- Moveable advertising card
- Late Victorian/Edwardian
- 89 x 140mm (3½ x 5½in)
The copy on the reverse of the card gives an insight into home life of the period where the makers proclaim:
Woman stood for hours over the steaming odours of poisonous materials and inhaled bad health. Sunlight Soap altered all that. It did away with the toil which shattered the life of the housewife. Its use entails no boiling, no toiling. Rub it well on the clothes, let them soak awhile, rinse in clean water and the washing is done.
Manufactured by Lever Brothers, a company formed by William Hesketh Lever and his brother in the 1880s, the Sunlight Soap brand became one of the major factors in its success enabling it to grow into a commercial enterprise with worldwide interests.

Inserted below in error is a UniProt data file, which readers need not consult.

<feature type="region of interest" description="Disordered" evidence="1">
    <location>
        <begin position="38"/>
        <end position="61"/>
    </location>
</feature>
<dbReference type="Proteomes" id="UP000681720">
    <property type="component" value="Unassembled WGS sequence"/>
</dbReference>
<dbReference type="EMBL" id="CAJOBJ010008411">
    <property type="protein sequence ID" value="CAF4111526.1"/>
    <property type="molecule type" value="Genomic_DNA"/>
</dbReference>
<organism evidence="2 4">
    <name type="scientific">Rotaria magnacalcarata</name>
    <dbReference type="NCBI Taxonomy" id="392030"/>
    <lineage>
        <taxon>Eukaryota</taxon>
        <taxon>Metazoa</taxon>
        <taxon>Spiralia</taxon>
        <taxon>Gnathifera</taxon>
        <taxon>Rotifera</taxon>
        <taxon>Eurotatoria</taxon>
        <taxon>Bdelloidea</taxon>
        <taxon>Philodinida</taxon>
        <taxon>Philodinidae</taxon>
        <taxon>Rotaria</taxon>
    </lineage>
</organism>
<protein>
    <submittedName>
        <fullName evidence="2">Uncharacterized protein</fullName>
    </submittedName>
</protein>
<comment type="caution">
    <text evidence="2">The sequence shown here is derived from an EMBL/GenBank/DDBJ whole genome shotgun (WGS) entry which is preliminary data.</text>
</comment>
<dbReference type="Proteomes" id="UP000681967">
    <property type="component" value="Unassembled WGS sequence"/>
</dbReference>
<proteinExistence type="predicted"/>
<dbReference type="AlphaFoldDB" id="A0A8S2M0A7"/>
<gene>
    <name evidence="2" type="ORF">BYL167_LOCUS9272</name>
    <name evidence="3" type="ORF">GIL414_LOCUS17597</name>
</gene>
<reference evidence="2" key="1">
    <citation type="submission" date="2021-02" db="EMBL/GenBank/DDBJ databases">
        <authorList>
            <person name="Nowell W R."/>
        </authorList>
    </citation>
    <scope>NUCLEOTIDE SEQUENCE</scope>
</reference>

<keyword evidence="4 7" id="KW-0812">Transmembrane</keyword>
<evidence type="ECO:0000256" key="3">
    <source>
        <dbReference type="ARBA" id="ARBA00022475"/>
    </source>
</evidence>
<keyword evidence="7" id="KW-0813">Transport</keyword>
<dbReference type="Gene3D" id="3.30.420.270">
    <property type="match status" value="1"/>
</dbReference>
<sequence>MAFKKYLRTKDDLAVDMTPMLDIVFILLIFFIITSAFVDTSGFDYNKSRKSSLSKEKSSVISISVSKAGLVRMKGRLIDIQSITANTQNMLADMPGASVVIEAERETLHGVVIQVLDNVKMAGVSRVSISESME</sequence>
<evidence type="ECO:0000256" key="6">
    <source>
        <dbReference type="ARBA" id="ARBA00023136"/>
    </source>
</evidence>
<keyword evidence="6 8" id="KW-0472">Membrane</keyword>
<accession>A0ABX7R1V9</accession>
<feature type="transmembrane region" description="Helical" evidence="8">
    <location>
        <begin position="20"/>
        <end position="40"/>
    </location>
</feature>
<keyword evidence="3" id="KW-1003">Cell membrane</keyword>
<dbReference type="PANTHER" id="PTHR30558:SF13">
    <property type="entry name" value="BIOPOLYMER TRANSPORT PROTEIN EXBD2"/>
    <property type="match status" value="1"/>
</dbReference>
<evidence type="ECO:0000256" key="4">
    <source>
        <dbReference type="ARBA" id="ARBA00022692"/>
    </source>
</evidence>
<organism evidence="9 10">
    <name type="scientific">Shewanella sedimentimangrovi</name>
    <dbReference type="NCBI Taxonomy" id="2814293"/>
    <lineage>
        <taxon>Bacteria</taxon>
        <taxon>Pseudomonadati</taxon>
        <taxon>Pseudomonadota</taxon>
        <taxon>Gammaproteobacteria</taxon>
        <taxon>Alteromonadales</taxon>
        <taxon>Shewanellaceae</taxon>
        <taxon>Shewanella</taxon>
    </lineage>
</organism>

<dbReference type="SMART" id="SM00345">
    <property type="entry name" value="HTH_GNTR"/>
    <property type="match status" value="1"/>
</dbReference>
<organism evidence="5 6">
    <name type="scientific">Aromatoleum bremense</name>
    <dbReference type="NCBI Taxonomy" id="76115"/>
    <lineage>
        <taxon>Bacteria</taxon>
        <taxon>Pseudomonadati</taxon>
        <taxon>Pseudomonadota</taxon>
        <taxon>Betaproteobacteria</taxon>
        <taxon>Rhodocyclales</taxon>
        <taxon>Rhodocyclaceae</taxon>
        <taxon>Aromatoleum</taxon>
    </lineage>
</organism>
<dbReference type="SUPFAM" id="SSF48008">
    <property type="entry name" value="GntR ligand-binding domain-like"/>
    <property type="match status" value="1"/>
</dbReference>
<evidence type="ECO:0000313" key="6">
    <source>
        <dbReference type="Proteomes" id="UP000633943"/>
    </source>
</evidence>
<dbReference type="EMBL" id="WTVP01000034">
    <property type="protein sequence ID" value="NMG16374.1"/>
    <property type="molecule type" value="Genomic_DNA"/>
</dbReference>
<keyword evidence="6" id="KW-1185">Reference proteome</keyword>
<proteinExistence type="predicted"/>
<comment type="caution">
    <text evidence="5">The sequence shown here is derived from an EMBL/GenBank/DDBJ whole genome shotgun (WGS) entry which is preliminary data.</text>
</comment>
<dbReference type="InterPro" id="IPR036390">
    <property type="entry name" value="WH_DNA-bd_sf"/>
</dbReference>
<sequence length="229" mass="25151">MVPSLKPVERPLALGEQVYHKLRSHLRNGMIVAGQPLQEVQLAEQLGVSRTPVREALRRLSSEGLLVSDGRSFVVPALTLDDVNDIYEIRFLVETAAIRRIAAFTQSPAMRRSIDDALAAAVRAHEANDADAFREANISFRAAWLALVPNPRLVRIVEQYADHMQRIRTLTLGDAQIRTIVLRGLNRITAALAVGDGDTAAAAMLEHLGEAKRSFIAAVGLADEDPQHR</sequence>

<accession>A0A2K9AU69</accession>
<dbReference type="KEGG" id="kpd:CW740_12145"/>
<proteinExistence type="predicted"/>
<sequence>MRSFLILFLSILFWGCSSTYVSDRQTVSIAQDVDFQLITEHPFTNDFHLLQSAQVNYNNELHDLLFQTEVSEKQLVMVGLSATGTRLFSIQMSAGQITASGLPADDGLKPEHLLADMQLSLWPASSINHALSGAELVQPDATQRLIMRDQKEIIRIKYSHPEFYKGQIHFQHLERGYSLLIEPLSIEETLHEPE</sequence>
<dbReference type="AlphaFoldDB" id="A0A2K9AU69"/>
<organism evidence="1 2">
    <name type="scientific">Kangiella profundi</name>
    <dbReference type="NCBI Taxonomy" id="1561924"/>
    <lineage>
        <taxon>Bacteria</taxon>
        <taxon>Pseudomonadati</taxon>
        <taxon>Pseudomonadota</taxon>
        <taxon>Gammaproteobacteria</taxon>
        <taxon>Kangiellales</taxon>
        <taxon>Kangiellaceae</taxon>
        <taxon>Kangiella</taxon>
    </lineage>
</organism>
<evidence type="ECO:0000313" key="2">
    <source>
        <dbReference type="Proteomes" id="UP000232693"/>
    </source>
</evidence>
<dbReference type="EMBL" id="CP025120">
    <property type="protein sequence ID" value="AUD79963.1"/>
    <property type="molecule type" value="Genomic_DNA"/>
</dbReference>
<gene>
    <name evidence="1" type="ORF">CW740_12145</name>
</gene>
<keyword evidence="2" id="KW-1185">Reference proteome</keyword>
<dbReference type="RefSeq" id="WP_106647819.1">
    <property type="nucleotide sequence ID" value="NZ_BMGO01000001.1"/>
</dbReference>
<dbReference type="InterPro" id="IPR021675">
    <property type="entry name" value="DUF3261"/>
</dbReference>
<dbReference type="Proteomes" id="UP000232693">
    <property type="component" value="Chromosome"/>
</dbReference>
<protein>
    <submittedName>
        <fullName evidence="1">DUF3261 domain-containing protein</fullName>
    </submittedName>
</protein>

A major innovation with Sunlight was unlike other soaps, which had to be cut up at the point of purchase and sold by weight, it could be bought already cut into small, manageable tablets which were individually wrapped.
The household soap's popularity grew fostered by skilful advertising and marketing by suggesting life would be more comfortable for the hard-pressed working-class housewives by taking the drudgery out of their daily life.